CUI compliance: What you need you know (Part 2)

Get details on CUI regulations and what you should know in order to fully achieve compliance.

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Established by Executive Order 13556, the Controlled Unclassified Information (CUI) program defines a uniform policy for the treatment of unclassified information that requires safeguarding or dissemination controls. As of December 31, 2017, all federal contracts will require contractors to comply with the Federal CUI Rule (32 CFR Part 2002) that governs the treatment of CUI.

In the second instalment of this two-part blog series, Patricia Hammar, founder of PKH Enterprises and a recognized expert in the areas of government policy and privacy, answers some additional questions on Controlled Unclassified Information (CUI) compliance.

What do I need to know about someone before I share CUI?

CUI still maintains an analysis that sharing the CUI furthers a lawful government purpose. The goal is to share to all who need the information, but not indiscriminately. An authorized holder – anyone who has the information validly – is permitted to use their judgement on whether the sharing furthers a lawful government purpose. The two ways that the government can change this basic rule is through limited dissemination marking or through a dissemination provision of the specified CUI authority. The limited dissemination markings include: NOFORN, FEDONLY, FEDCON, NOCON, DL ONLY, REL TO (designator), and DISPLAY. In order to comply with these markings the authorized holder must know the citizenship (for NOFORN, REL TO (designator), or DISPLAY) and the employer (for FEDONLY, FEDCON, NOCON). The most specific of these markings is DL ONLY which requires knowledge that the individual is on a given Designated list.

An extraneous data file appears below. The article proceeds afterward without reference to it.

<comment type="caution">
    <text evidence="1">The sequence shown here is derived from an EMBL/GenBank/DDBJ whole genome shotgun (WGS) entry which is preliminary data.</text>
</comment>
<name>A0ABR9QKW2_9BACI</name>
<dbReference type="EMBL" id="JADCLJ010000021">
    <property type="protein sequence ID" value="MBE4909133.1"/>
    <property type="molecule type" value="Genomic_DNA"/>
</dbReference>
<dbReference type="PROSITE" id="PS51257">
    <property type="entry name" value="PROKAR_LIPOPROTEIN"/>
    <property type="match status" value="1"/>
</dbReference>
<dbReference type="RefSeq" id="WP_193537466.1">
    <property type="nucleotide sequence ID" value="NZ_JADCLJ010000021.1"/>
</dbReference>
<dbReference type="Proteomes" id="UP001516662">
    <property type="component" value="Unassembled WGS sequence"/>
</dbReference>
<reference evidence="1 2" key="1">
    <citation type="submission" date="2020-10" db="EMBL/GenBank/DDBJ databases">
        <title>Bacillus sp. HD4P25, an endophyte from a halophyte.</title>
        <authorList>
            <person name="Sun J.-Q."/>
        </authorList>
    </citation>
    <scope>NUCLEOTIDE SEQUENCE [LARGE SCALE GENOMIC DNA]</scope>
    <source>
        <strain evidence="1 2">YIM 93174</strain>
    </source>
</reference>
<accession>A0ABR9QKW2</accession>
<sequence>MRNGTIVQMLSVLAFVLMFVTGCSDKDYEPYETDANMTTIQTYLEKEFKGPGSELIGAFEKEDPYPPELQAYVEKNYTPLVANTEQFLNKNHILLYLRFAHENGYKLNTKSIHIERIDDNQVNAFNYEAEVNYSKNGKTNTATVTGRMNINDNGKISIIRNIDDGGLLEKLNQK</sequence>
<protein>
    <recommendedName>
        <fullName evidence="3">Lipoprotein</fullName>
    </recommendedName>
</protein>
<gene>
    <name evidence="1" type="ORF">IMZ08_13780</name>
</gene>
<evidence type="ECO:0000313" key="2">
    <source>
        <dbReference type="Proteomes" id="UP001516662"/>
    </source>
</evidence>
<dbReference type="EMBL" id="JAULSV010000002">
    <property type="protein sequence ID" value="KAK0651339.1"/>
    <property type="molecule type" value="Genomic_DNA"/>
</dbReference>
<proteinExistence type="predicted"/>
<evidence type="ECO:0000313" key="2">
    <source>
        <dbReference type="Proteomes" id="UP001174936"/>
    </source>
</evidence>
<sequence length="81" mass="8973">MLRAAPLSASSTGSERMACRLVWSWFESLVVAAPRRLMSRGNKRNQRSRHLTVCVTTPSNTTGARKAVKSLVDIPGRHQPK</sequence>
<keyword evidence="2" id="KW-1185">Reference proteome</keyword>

Specified CUI has been specified because it requires either specialized safeguarding or specialized dissemination rules based on the authority which established it as CUI. It is critical to read the rules for handling specified CUI since there are CUI that may require formal training, a more thorough need to know evaluation, registered individuals or other constraints in sharing this material.

How many different types of CUI are there?

There are a lot of different ways to count. The registry contains 315 control citations, which means that there are 315 statutes, regulations or policies that require safeguarding or dissemination rules on unclassified data. One hundred and six (106) of these rules establish sanctions for improper handling of CUI. The registry has combined these different rules into 23 categories and 84 subcategories.

Based on this there are 126 different types of CUI. Each of these are based on a statute, regulation or government-wide policy. In 87 of these the policies are broad enough to allow for the use of CUI Basic with standard rules for safeguarding and disseminating. In 39 cases, the authority requires something specific, either in safeguarding or dissemination that is unique to that type of information. In 24 cases a given category or subcategory contains some information that can be treated as Basic and other information that must be treated as Specified.

How does this impact privacy information?

In the registry the privacy category states that it “refers to personal information, or, in some cases, “personally identifiable information,” as defined in OMB M-07-16, or “means of identification” as defined in 18 USC 1028(d)(7).” There are 60 statutes, regulations or government-wide policies that require safeguarding or dissemination rules on privacy information, 50 of which can be handled under CUI Basic. 10 citations require specified handling. It should be noted that all of these rules existed prior to CUI, so the specified requirements were already in place. The biggest change for privacy information is in the CUI Basic areas of Marking which had generally not been a requirement.

See Titus Config for CUI in Action

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